The Eureka Moment

“Eureka! – I have found it!”



I have often wondered about Eureka moments, sometimes known as an epiphany, which incidentally comes to us from the ancient Greeks, signifying a manifestation or striking appearance.   In the past, it was considered an insight given by the divine, or the supernatural, whereas today, it has lost much of this nuance.  Even so, when someone has an epiphany it usually means there has been a scientific, religious or philosophical breakthrough of grand proportions.

Archimedes is a shining example of this form of the extraordinary.  Diotima and her idea of Platonic love and Hipparchia’s decision to embrace the Cynic’s lifestyle, in my opinion, fit into this category.  In fact, all of the ancient great thinkers seemed to have encountered a new and deeper understanding or perspective. While we gratefully acknowledge their contribution, there is within all of humanity a wistful desire to experience a Eureka insight.

So let us consider the idea that most of us have, indeed, felt that moment without recognizing its profound meaning. We may be expecting a thunderbolt, when the reality may come as a gentle whisper.  Eureka insights usually signal a dramatic shift in thinking.  Some people consider it an “ah ha” moment. The catalyst may be a simple conversation, a line of a poem, or a book that challenged.

The ancients gave substance to their thoughts and ideas by sharing, teaching, documenting and living in accordance with their fresh awareness. Malcolm Gladwell in Outliers: The Story of Success suggested that, “Practice isn’t the thing you do once you’re good.  It’s the thing you do that makes you good.”

“People think of these eureka moments and my feeling is that they tend to be little things, a little realisation and then a little realisation built on that.”

Roger Penrose, Mathematical Physicist, Recreational Mathematician and Philosopher


Published by Rebecca Budd

Blogger, Visual Storyteller, Podcaster, Traveler and Life-long Learner

19 thoughts on “The Eureka Moment

    1. Thank you so much for your comments and presence! This image reminded me of sunshine and Vincent Van Gogh who had many Eureka moments!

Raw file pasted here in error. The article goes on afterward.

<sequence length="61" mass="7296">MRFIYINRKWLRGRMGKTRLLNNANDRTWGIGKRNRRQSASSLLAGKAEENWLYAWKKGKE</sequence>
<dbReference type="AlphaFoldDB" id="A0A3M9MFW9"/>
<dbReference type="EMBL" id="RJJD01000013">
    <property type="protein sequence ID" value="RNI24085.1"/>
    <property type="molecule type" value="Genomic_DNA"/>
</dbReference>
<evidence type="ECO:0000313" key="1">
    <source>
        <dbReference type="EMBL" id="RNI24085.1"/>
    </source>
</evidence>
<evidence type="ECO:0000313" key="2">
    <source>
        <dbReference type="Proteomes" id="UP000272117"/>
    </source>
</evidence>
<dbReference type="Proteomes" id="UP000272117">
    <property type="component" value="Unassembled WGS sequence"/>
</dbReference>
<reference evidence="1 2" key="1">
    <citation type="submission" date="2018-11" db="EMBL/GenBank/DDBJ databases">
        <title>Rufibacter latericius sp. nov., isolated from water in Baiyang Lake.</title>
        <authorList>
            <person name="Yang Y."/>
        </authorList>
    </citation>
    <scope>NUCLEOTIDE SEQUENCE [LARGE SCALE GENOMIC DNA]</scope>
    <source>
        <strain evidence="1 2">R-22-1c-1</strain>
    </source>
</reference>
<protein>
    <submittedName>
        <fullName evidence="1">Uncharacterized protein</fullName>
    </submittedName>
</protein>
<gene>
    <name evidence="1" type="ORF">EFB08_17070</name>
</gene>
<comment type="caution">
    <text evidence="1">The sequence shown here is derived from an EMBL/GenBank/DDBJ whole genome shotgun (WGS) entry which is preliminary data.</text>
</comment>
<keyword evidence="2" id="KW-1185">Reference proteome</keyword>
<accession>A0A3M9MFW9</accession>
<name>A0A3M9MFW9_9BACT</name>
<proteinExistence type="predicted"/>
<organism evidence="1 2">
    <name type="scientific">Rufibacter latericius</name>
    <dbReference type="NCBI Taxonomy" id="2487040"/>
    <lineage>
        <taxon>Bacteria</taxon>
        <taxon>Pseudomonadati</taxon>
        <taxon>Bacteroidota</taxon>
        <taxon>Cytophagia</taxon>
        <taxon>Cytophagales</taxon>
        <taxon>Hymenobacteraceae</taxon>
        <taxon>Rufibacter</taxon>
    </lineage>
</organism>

“Be clearly aware of the stars and infinity on high. Then life seems almost enchanted after all.”
      ― Vincent van Gogh


  1. Roger Penrose’s remark made me think of the meaning of initiation, which means ‘ by degrees’… a concept I’ve always found comforting as I edge slowly along the Way…
    an insight here, and another one there – and suddenly it all starts to hang together…

    That sunflower !
    What life , glory, movement, beauty… lovely to have the closeup of just one to really see….


    1. Oh Valerie, I know exactly what you mean. An insight here and there, when combined, creates a lifetime of knowledge acquisition. When I was young, I thought that education was to prepare me for making a living that would purchase a lifestyle. Now, I realize it is so much more than that. It is about creating who we are, engaging in the beauty around us, and glorying in the radiance of a sunflower. 🙂


  2. Though we may feel that Eureka moment is not easily experienced, yet if we consider making small steps will move us closer and closer to the goal, perhaps we may have Eureka moments in every small step we made. The issue is that what is the goal? How do you measure reaching your goal, in small steps?

    Thanks again for such a thought stimulating post! i love your picture too. Indeed it looks like van Gogh’s sunflower! is it?


    1. Ah, my dear friend, that is a very good question. What is our goal? Do we pursue a single destiny or allow for the possibilities that present themselves as we go along? You have given me something to consider….


  3. Each person may well experience many Eureka moments and several changes of mind-set in the course of a lifetime. I have experienced several distinct phases of my life and I may only be a little over half way along. Each shift has come about in different ways. Most were gradual changes, but with a distinct and memorable moment when something fundamental about how I saw life changed and everything else changed as a result.


    1. Exactly!!! I agree – we may well experience many Eureka moments. They do change the course of our destiny. I find that how I respond to the fresh thought is as important as experiencing it. Thank you so much for adding to this discussion. I am looking forward to our ongoing dialogue.


  4. The idea that a eureka moment may be a whisper is very helpful. It means that the eureka moments do not have to be confined to the great and mighty. How encouraging.


    1. It is encouraging to me, too! Sometimes we think that special insights are only for the few, but I think the process is more democratic than we think. When I look back, I can pinpoint the time and place when I experienced the ah ha moment, but I confess that I missed it the first time around.


  5. Beautiful photo and words, saw your comment here on the top, is true everyone has these moments is not about just a few. Have a great weekend!!


    1. Thank you, Doris! It’s the Saturday morning in Vancouver! Sunshine today so heading out for an adventure, but first I need to stop for a coffee….

      Have a wonderful weekend!!!


  6. Perhaps we desire or look for the “Eureka” when it is right in front of us. To be able to live in each moment, neither the past nor the future, is an “Eureka” moment in itself.


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